Carmel Valley residents request repairs on local streets

Cracks on El Camino Real.
(Jeff Heden)

The state of the streets in Carmel Valley have been a topic of discussion at the last two Carmel Valley Community Planning Board meetings. Residents have complained about a number of chewed-up and bumpy roadways: “Del Mar Heights Road in front of Torrey Pines High School feels like you’re off-roading” and driving El Camino Real is “like going through a battlefield”.

Carmel Valley Road by the Village at Pacific at Highlands Ranch has been requested for repair multiple times and one local resident reaches out near weekly to the mayor’s office about repaving Via De La Valle, complaining about its deep potholes, ruts and missing lines. One side of Via de la Valle was repaved following the completion of the SDG&E undergrounding and reconfiguration project in the area but there has been no response from the city as to when the other side might be done.

At a press conference on Feb. 23, San Diego Mayor Todd Gloria re-affirmed his commitment to road repair and said the city is taking an “all hands on deck” approach to filling potholes.

Since the January rains, 17,000 potholes have been filled throughout the city and the backlog reached as high as 2,200 complaints. The city worked hard to respond to requests and narrowed that number down to 300, Gloria said.

“Because San Diegans are doing exactly what we told them to do, which is report potholes that they see in the community via the Get it Done app, we’re back up to about 550 complaints,” Gloria said.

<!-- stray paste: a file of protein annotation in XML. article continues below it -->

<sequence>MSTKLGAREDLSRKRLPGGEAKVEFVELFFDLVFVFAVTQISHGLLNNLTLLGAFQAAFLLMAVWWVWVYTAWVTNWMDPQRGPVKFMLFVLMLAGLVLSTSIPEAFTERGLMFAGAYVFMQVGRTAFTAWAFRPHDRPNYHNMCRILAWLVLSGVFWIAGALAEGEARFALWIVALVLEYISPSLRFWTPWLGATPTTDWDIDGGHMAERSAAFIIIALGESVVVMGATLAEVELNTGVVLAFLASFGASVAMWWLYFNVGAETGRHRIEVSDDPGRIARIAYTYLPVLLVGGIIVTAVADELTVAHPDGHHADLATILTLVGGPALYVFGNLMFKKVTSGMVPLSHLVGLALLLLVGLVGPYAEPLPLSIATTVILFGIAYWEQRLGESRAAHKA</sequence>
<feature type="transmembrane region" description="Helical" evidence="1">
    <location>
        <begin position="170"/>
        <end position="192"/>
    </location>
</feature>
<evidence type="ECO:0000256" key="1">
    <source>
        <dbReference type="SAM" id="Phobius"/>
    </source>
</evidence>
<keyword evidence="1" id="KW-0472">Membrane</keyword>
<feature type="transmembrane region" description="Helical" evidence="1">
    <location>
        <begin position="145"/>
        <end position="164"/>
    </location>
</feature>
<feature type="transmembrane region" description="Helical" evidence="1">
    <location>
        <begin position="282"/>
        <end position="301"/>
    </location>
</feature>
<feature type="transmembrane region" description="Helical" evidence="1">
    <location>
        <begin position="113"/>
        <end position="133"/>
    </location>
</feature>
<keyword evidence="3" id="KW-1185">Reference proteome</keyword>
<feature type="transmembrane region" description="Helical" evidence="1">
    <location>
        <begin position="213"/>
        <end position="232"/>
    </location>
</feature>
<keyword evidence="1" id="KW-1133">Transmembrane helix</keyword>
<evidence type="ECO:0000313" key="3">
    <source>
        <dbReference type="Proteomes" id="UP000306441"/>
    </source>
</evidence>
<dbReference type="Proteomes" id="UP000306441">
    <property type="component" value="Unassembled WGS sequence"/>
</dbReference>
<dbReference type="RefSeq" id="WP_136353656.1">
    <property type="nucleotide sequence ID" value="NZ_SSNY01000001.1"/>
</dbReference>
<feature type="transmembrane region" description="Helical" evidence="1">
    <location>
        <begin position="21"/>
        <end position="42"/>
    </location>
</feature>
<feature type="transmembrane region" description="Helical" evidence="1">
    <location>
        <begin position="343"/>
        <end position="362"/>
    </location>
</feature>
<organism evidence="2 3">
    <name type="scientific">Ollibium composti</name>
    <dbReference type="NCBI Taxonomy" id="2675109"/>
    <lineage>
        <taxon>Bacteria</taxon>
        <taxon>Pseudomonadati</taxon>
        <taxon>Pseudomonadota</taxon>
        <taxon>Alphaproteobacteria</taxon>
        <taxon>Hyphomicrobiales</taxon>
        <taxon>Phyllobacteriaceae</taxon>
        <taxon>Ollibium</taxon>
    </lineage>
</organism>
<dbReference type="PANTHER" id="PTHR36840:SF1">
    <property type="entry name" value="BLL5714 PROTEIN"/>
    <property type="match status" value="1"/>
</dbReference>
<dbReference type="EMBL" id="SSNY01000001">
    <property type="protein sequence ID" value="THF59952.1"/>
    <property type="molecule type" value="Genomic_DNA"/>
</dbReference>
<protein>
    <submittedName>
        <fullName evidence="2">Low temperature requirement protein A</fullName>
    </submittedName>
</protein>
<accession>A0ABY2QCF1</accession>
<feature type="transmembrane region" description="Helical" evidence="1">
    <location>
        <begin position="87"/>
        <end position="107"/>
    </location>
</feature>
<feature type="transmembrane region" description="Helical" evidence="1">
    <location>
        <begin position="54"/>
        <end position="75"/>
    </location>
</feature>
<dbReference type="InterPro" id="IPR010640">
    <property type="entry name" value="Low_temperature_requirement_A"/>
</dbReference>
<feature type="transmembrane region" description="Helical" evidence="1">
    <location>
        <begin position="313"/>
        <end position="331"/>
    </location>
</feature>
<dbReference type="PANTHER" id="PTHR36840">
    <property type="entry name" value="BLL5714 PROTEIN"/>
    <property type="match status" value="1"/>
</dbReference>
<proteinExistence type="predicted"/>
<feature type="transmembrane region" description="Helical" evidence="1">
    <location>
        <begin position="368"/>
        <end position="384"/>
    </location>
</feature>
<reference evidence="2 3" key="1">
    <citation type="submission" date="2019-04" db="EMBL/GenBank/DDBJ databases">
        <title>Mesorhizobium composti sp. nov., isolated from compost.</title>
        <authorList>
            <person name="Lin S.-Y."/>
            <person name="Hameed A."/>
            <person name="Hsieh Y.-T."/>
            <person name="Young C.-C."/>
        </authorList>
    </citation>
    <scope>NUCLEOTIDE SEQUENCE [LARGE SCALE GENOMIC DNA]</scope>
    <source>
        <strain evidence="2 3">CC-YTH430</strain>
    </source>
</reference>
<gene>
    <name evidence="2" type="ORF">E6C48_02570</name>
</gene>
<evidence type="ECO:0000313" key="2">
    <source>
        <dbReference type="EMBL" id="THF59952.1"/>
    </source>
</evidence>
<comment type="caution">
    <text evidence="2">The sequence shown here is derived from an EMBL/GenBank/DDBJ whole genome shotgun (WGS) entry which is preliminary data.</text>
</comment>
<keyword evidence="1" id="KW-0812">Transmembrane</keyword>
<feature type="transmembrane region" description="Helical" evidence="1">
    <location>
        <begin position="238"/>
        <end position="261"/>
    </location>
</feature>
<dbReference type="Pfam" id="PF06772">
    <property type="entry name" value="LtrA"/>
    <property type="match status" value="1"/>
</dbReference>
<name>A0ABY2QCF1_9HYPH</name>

With last week’s storms, Gloria said they only expect that number to grow and in response the city is deploying extra work crews to make sure the backlog is addressed: 30 crews on weekdays, 11 on Saturdays and seven on Sundays.

In addition to filling the holes, Gloria said they intend to focus on the miles of roads that need repaving: “We’re not going to lose sight of that. We’re going to keep fixing the damn roads,” Gloria said. By the end of this fiscal year, he said they are on pace to repair more than 260 miles of roads across the city, including 63 miles of overlay, which is when they grind down the existing asphalt and replace it with new asphalt.

At the Carmel Valley board’s Feb. 23 meeting, residents remained skeptical about the Get it Done app. Board member Jeff Heden said he made seven Get it Done requests for segments of El Camino Real—he said it is particularly bad in the northbound lane between Del Mar Heights Road and Half Mile Drive. All of the requests were closed and nothing was fixed.

Emily Piatanesi, community representative for the mayor’s office, said the Get it Done app is specifically for potholes and not slurry seal maintenance or a complete overlay, which is what many residents are seeking for Carmel Valley’s crumbling roads. Both she and a representative for Councilmember Joe LaCava’s office said they would pass along the planning board members’ requests for repairs.

In addition to street repairs, Mayor Gloria’s press conference also addressed broken streetlights, a problem that has also come up in Carmel Valley.: “The number of streetlights that are out is unacceptable,” he said.

The mayor said the backlog of broken lights is about 5,900 citywide and one of the main reasons for the lack of repairs is that there is not enough electricians to keep up with the demand. Hiring more electricians is a part of upcoming budget discussions but Gloria announced that he reached a one-year agreement with labor groups to use private electricians to help reduce the streetlight backlog. He anticipates it will result in an additional 800 lights being repaired over the next year.